The mainstream media projected the riots as a Hindu-Muslim clash, as if both communities were on equal footing. While dozens of murders from the Muslim community were ignored, the television media gave disproportionate attention to the killings of one Intelligence Bureau official and one constable, both of whom were Hindu.

Also read: In Punjab, AAP Has Been Missing From Protests Against CAA and Delhi Riots

Tahir Hussain, an AAP councillor, was declared a mastermind of the riots, as were the anti-Citizenship (Amendment) Act protestors, although little credible evidence of their culpability was shown.

Given how carefully it had stayed away from calling out the communalisation of the Delhi polity, the AAP by then had reduced itself to an insignificant regional party of a half-state. By forcing it to throw Hussain under the bus, the BJP showed the AAP its place. Not once did the AAP point out the role of Hindutva mobs, or the inciting speeches of BJP leaders, in precipitating the riots.

AAP took pride in its strictly-pragmatic approach towards politics, but it came down to naught. It felt powerless during the riots and after. With the Delhi police under the BJP-led Centre, all it could do was to call for peace, even as its legislators remained conspicuously absent from the riot-torn working-class neighbourhoods.

That one of the biggest accused leaders in the riots is Kapil Mishra, who defected to the BJP after serving as an AAP MLA, in only a small indication of how AAP’s so-called dream of offsetting ideological divisions has failed.

The credit for COVID-19 handling

The BJP has reduced the AAP to a pawn in the larger political battle. That it could still win the assembly polls can be explained by the fact that the Delhi BJP is a rudderless, leaderless unit.

AAP’s present-day character can be understood from the way Kejriwal has dealt with the Centre during the pandemic.The Delhi chief minister took every chance to shower praises on the Centre and its representative, Lieutenant Governor Anil Baijal.

Yet, all his efforts did not matter, as the pro-BJP television media endlessly criticised the Delhi government for mismanaging the crisis, from the way it poorly handled the Tablighi Jamaat cluster to the insufficiency of beds for COVID-19 patients in the national capital.

It was only when Union home minister Amit Shah involved himself directly in Delhi’s COVID-19 response that the pliant media started covering the capital’s situation favourably. Even then, Shah walked away with all the credit, despite the Delhi government’s hands-on efforts over the last three months. The right-wing social media ecosystem, too, left no stone unturned to credit Shah for the “turnaround” in Delhi.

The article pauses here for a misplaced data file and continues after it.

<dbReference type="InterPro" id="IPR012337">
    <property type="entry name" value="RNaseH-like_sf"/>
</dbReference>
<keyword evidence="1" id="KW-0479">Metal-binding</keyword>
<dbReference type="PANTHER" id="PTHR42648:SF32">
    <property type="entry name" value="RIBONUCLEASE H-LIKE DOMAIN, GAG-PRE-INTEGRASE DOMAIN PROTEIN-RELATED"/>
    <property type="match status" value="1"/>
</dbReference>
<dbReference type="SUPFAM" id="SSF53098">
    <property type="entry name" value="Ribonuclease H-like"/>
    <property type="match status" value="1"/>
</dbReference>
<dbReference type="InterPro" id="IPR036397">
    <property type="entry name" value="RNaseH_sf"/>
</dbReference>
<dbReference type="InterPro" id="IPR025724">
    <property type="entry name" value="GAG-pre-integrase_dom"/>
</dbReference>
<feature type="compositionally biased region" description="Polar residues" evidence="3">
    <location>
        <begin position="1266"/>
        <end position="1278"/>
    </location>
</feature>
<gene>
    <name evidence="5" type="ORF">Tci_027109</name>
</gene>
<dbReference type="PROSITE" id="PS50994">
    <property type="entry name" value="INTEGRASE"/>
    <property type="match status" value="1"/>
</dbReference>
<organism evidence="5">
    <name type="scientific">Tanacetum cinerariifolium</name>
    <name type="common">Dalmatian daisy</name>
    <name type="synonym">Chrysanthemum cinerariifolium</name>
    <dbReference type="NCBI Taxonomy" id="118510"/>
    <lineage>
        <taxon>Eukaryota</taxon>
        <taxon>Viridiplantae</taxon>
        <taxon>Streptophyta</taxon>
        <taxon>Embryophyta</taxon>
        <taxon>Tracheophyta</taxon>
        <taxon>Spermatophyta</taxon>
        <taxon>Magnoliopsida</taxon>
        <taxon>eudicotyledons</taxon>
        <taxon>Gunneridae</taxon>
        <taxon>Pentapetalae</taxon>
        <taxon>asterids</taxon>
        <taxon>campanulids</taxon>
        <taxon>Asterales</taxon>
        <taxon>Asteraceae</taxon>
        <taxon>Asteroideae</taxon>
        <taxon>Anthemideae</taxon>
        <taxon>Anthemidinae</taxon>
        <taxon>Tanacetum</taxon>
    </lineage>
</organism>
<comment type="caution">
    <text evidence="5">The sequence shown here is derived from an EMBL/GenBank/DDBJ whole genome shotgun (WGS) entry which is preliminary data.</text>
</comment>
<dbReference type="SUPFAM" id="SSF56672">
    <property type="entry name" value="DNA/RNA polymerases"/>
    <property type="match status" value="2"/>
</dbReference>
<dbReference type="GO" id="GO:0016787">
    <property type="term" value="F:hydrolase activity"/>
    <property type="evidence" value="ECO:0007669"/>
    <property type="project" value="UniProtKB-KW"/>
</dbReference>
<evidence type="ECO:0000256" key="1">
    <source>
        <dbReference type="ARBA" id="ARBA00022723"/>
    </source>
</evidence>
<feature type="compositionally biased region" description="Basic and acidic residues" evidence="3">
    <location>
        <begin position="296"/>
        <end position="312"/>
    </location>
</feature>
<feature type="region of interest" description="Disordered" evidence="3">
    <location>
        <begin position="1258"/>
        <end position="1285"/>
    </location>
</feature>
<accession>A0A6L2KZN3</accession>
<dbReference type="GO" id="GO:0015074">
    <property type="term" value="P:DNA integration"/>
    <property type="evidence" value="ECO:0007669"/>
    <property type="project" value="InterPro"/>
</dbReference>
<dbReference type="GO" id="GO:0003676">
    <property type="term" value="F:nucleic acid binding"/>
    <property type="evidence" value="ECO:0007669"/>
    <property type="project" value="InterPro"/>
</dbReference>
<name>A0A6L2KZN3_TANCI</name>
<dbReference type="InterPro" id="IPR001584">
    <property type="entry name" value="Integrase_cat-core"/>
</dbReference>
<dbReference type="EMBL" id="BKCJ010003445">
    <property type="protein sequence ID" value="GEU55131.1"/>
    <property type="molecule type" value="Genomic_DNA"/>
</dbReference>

Also read: As COVID-19 Cases Spiked, What Ailed Delhi’s Health Delivery System?

Yet, the servility paid certain dividends for the AAP. Consider this: a day after its leaders lashed out at the Congress, Kejriwal unusually got invited for exclusive interviews in the so-called “darbari media“.

Most political observers would agree that the AAP has lost the moral authority that had propelled it to national prominence. For a long period, that authority had created support for the party even while it took controversial decisions like driving out party ideologues Yogendra Yadav and Prashant Bhushan, or superficial decisions like implementing the odd-even formula to beat pollution in Delhi.

By walking out of inconvenient situations like the communal riots, AAP has shown that it has an unethical side. It has lacked both courage and conviction to stand up for its own stated values. Now, its sudden opposition to the Congress, while conveniently ignoring BJP’s overt role in destabilising one elected state government after another, only reinforces this face of the AAP.

One may ask Kejriwal and the likes of Chadha – if they think so poorly of the Congress, why did the AAP try so desperately to ally with it in Delhi and Punjab ahead of the 2019 parliamentary polls? The talks failed because Congress refused to share seats with the AAP in Punjab. While AAP could win only one seat in Punjab (down from four in 2014), Congress won eight in the Sikh-majority state.

By Chadha’s own admission, “AAP does not have huge organisational strength across the country”. Yet the party now claims to be “the only alternative”. Its inflated sense of self is perhaps as delusional as its attempt to prematurely secure a foothold in Rajasthan’s ongoing political crisis.